Paisley-based dairy co-operative First Milk, which has 2,000 farmer shareholders throughout the UK, has arranged a refinancing deal to better (more…)
Once bought for £175m, the social networking site Friends Reunited is now worth just a fraction of that; provoking its current owners to re-evaluate the asset.
Dundee based publishers DC Thomson were forced to restate their associated accounts to reflect the intangible asset’s productive value of just £5.2m. This means that more than £20m of the purchase price paid to broadcasters ITV for the site, is now officially accounted as a “goodwill” payment.
However, though this is clearly a blow to its online ambitions, the company still managed to boost their online turnover share; rising from 4 per cent to 10 per cent.
The family-controlled company, most commonly associated with comic titles: Oor Wullie, the Broons and The Beano, also has total assets to the value of £1.2bn. This includes an operating pre-tax profit of £28.6m in the year to March – a 5 per cent increase from the previous year.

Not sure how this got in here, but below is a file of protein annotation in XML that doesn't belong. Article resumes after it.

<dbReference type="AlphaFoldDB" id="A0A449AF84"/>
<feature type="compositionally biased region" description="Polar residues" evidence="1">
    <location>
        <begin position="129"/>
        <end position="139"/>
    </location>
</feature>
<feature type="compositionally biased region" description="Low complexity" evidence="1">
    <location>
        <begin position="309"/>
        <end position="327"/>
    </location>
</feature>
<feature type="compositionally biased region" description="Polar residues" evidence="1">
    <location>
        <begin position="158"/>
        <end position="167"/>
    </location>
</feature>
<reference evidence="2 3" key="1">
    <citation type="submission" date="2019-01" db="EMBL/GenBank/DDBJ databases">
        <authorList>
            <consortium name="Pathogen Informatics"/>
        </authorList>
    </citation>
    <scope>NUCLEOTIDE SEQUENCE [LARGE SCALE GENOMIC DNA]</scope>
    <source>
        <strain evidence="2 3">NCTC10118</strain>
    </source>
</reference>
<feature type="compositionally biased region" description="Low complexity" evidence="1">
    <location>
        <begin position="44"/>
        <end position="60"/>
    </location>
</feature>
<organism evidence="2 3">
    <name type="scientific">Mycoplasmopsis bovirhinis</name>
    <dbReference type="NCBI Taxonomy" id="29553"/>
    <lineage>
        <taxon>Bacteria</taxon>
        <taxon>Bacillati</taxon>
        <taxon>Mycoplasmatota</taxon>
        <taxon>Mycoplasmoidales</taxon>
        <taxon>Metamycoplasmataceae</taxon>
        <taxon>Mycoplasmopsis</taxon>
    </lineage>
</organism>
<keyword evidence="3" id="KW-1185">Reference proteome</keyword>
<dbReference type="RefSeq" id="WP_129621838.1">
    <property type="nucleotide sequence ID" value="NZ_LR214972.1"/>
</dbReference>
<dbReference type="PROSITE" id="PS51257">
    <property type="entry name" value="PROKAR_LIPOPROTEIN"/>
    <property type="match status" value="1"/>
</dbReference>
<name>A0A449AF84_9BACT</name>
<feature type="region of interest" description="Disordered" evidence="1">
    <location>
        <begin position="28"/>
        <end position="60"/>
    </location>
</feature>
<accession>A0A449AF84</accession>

These figures were, in part, helped by the closure of a Dundee print plant, a decision which company secretary, Irene Douglas, admitted had pained them. They are also moving ahead with another closure, this time in Glasgow, over the next two years.
Throughout the economic difficulties, many Scottish companies have had to take hard decisions. However, through innovative financing strategies such as invoice factoring, and controlling staff costs at all levels, redundancies and wide scale closures could be avoided.
It is unclear whether such strategies have been considered by DC Thomson; a very private company no matter the economic climate. However, they would certainly have not budgeted for such a drop off in the value of a social networking site in this day and age.
Losses in the book publishing side of the firm has led to a fall in profits at a Scottish publisher, with significant levels of debt and a fall
A Scottish based packaging firm has made 90 redundancies in one of its operations south of the border, following the loss of a major contract.
The unemployment rate in Scotland is continuing to fall, with figures announced at the end of last year showing it is now below the UK average. According to
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